News Search


Spend Fourth of July weekend firework injury-free

  • Published
  • By Airman 1st Class Kenna Jackson
  • Joint Base San Antonio-Randolph Public Affairs
It's a week before July 4, a holiday that includes fireworks, big and small.

The first celebration of Independence Day was in 1777, six years before Americans knew whether the new nation would even survive the war. According to the National Geographic, the use of fireworks was to ignite the population; to get them to believe they could be their own nation.

Now it's a day that many celebrate by taking off work, grilling outdoors and watching fireworks displays.

Don't let patriotic enthusiasm ruin the celebration by carelessly using fireworks.

"Fireworks are great fun and are an exciting way to celebrate our nation's freedom, whatever your age, but it's important to remember that they are not toys," Staff Sgt. Gary Lund, 502nd Air Base Wing ground safety technician. "They are explosives and the injuries they can cause, especially to the eyes, can be devastating."

According to the Centers for Disease Control and Prevention, about 7,000 people were treated in emergency departments for fireworks-related injuries in 2011. The CDC reported that the highest injury rates occurred in children 10-14 years old. The majority of injuries involved hands, fingers, eyes and legs. Extreme cases resulted in the loss of fingers, limbs and vision.

"Good preparation is crucial for a successful and safe display," Lund said.

The following tips about fireworks can help avoid injury and encourage an injury-free Fourth of July.

When using fireworks, use common sense
· Never use fireworks in your home. Always set them off outside on a driveway or sidewalk
· Obey local laws. If fireworks are not legal where you live, do not use them.
· Always have copious amounts of water handy.
· Be aware of other people around you and make sure they are out of range of the fireworks you are using.
· Never point or shoot fireworks at another person.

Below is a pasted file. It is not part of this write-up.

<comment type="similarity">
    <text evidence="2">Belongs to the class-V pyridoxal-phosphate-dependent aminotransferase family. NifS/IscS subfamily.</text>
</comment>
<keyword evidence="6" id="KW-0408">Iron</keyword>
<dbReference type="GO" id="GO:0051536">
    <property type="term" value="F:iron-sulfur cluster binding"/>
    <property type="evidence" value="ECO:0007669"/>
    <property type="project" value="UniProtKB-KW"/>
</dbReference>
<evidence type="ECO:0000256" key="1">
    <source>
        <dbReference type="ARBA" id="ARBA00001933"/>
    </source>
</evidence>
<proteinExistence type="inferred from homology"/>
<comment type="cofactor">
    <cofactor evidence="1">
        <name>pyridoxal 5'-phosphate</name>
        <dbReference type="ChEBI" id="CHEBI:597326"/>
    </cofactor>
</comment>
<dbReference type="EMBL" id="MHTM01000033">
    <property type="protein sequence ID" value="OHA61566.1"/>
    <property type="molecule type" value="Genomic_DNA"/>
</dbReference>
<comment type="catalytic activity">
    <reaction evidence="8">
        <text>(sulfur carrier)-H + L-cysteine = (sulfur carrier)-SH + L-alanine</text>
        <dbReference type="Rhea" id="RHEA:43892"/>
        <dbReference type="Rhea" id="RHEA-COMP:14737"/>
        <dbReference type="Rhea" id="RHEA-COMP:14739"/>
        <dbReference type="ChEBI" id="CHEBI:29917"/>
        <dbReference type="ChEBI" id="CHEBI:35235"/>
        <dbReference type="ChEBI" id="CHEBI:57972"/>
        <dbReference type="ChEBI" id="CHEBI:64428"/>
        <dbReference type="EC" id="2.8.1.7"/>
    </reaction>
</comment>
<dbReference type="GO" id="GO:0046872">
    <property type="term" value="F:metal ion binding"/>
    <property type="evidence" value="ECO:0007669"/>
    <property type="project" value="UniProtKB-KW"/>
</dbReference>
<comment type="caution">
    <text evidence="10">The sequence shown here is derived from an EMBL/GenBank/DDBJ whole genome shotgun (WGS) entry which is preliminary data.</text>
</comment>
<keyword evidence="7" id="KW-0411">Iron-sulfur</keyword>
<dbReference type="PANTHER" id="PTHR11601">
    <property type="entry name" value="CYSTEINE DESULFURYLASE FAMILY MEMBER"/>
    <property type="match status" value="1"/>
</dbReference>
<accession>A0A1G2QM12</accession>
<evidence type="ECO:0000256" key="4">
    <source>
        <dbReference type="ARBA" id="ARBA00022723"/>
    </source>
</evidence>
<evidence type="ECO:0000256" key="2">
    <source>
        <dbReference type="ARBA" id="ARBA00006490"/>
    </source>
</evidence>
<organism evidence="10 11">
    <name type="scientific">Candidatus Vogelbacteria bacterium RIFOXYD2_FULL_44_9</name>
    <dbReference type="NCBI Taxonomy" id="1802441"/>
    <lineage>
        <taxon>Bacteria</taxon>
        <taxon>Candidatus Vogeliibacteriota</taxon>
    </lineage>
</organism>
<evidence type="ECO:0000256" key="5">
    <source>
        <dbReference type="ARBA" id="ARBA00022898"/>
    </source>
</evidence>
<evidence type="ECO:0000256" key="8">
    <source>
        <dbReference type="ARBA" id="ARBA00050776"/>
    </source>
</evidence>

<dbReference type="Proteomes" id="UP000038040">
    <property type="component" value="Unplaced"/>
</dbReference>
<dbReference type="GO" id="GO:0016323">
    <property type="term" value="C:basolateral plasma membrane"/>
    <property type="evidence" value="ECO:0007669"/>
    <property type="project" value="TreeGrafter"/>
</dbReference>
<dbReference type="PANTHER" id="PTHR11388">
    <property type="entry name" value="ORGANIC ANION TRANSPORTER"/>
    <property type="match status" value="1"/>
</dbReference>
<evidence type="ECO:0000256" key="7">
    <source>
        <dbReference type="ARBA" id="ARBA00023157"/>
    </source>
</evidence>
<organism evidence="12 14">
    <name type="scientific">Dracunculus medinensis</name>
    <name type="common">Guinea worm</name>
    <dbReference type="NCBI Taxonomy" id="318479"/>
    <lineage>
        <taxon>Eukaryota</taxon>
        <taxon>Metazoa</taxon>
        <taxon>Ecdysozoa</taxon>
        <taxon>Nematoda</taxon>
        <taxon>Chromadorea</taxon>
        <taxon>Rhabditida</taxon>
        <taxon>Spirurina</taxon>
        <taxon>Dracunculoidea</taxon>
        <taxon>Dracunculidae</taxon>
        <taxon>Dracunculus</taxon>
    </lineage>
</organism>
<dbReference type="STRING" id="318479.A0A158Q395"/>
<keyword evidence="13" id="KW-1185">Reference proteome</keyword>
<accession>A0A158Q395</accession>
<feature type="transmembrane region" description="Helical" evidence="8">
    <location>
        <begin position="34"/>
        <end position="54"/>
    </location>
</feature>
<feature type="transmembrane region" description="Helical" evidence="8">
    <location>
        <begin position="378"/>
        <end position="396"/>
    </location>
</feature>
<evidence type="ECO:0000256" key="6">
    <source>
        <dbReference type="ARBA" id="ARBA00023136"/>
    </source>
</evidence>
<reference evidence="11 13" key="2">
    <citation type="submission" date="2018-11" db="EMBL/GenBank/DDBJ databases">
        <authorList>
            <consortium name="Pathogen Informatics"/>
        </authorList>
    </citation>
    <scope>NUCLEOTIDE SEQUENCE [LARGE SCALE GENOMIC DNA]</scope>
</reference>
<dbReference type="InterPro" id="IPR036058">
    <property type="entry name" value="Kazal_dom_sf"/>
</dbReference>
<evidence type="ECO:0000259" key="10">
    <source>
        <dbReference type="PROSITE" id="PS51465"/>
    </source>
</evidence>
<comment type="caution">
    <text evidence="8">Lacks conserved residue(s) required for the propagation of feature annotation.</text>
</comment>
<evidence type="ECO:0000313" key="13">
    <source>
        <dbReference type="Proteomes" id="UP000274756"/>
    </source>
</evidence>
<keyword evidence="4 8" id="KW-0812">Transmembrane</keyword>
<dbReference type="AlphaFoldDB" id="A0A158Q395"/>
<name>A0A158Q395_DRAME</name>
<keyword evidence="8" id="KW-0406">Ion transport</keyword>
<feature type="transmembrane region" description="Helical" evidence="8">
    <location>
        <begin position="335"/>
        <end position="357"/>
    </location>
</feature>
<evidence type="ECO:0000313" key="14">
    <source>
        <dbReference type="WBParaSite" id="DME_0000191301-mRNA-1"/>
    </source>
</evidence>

· Use common sense. Spectators should keep a safe distance from the shooter, and the shooter should wear safety glasses.
· Do not try to re-ignite a "dud" as it could explode near your face or hands.
· Only light one at a time.
· Do not try to make your own fireworks.
· Read fireworks instructions before igniting it.
· Never drink and use fireworks.

Lund notes that even if the holiday isn't spent setting off personal fireworks but watching them at a public event, there can still be risks, especially ear injuries to young children.

Here are a few tips to heighten safety during public firework displays.

Fireworks shows
· Be aware of increased vehicle and pedestrian traffic.
· Be cautious of other drivers and people who may have been drinking.
· Be prepared and bring chairs or blankets, plenty of water to drink, sunscreen for the day and bug repellent for the night.
· Bring earplugs for every family member. You can find them at drug stores or sporting goods stores for a few dollars or less. But, for children 7-8 years old, these earplugs may be too big, so consider child-size ear muffs. Ear protection must fit properly in order to provide adequate protection.

"When attending public fireworks displays, sit at least 500 feet from where the fireworks are launched," Staff Sgt. Justin Lee, 359th Aerospace Medical Squadron NCO in charge of the readiness element, said. "The noise from fireworks, for spectators 800 feet away, ranges from 88 to 126 decibels. However, from 10 feet away, it's 155 decibels - louder than a military jet takeoff."

Lee added if an adult or child experiences a ringing or buzzing in the ear then it's best to move farther away or spend time in a quieter environment.

With these tips in mind, Joint Base San Antonio residents can help eliminate fireworks-related injuries this year and declare independence from accidents with fireworks safety.

"Remember to make smart decisions when using fireworks and to take proper precautions as indicated on the labels," Lund said. "If you or someone with you is injured by fireworks, seek immediate help or dial 911."

For more information, call the Joint Base San Antonio-Randolph's 502nd Air Base Wing safety office at 652-1842.